Does the Model Matter? A Valuation Analysis of Employee Stock Options
31 Pages Posted: 13 May 2004
Date Written: November 2003
We present a numerical analysis of valuation models for employee stock options. In particular, we analyze the impact of the model on the resulting option prices and investigate the sensitivity of pricing differences between models with respect to changes in the parameters. We show that, for most models such as the FASB 123 model, the utility-maximizing model by Rubinstein, the Hull-White model, and a simple reference model proposed in this paper, the price reduction relative to standard options is uniquely determined by the expected life of the option. In fact, with the exception of the FASB 123 model, pricing differences are negligible if the models are calibrated to the same expected life of the option. Consequently, the application of models with several hard-to-estimate parameters such as the utility-maximizing model can be greatly simplified by this calibration approach because expected life is easier to estimate than utility parameters.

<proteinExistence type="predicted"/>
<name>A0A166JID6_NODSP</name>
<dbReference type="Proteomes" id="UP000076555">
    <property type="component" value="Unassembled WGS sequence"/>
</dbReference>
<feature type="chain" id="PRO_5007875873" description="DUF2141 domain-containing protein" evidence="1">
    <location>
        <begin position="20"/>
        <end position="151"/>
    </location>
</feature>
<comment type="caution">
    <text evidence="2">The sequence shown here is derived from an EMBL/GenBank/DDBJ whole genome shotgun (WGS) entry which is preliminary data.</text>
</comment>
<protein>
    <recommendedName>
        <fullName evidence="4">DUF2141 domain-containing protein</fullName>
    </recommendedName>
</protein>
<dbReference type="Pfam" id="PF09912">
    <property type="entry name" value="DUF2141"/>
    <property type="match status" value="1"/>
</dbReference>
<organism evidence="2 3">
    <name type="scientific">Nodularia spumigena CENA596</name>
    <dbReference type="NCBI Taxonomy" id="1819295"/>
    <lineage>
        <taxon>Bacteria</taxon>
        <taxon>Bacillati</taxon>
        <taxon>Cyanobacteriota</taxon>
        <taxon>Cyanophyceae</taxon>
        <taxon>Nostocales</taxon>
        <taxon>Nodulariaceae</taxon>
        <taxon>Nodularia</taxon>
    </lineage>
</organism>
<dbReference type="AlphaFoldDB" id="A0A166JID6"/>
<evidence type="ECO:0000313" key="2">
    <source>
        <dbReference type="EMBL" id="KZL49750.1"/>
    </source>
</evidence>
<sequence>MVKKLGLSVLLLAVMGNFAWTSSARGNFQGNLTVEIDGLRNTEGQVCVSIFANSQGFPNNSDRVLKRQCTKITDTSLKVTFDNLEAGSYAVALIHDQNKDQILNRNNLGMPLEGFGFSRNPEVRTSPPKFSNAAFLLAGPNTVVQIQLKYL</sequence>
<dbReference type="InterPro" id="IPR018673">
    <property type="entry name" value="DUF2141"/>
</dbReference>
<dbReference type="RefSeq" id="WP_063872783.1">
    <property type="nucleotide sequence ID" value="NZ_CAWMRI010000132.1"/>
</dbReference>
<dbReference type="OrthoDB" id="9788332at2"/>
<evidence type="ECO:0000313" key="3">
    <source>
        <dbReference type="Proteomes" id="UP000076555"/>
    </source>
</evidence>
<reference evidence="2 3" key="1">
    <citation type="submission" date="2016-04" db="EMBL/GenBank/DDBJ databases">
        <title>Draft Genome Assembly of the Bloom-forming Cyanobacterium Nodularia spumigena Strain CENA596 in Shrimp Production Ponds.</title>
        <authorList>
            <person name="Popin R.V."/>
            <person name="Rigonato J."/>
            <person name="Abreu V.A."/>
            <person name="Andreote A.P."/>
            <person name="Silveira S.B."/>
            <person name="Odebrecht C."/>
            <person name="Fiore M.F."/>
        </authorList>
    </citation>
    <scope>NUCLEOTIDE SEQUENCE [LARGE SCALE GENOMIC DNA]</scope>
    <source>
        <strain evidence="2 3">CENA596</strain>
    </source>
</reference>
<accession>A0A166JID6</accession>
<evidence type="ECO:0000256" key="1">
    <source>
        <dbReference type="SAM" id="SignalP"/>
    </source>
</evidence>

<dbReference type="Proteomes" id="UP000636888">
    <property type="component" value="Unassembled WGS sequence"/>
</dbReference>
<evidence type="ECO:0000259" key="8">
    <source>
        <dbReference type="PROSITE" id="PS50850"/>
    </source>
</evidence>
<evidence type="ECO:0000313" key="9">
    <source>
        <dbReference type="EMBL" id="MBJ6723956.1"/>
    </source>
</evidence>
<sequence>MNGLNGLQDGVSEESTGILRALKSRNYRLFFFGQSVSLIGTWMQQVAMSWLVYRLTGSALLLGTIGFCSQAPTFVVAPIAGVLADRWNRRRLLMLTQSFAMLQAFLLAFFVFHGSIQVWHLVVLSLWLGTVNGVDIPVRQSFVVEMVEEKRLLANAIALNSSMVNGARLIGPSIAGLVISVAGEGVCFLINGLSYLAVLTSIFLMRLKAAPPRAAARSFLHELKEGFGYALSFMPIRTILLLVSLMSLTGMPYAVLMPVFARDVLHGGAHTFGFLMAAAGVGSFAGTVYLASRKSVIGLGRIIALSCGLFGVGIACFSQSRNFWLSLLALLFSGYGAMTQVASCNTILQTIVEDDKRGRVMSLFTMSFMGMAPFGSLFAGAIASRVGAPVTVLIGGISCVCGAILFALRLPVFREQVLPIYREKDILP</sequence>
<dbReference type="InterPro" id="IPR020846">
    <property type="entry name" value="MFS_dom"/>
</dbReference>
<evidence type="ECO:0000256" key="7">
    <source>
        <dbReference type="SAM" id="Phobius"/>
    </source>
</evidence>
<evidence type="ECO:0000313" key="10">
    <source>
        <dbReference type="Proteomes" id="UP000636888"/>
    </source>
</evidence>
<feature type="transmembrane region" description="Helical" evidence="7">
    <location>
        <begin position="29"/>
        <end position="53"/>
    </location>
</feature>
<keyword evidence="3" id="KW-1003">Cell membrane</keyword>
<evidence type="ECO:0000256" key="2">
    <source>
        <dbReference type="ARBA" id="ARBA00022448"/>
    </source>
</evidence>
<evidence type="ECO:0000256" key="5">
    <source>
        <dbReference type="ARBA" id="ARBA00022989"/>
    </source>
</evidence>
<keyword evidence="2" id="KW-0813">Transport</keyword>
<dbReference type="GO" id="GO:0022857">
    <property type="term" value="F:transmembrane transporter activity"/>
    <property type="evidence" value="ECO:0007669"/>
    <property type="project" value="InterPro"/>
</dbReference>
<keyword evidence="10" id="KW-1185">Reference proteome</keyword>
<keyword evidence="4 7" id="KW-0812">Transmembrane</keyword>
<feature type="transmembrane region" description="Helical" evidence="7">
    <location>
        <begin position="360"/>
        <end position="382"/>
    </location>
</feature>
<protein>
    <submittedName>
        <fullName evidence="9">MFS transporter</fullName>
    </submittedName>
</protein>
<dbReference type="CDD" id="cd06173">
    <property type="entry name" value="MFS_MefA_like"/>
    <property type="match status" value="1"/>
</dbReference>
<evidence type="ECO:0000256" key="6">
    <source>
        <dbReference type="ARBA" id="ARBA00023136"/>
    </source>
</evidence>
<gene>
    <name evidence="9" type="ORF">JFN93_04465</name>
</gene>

Keywords: Employee stock options, option pricing, option exercise
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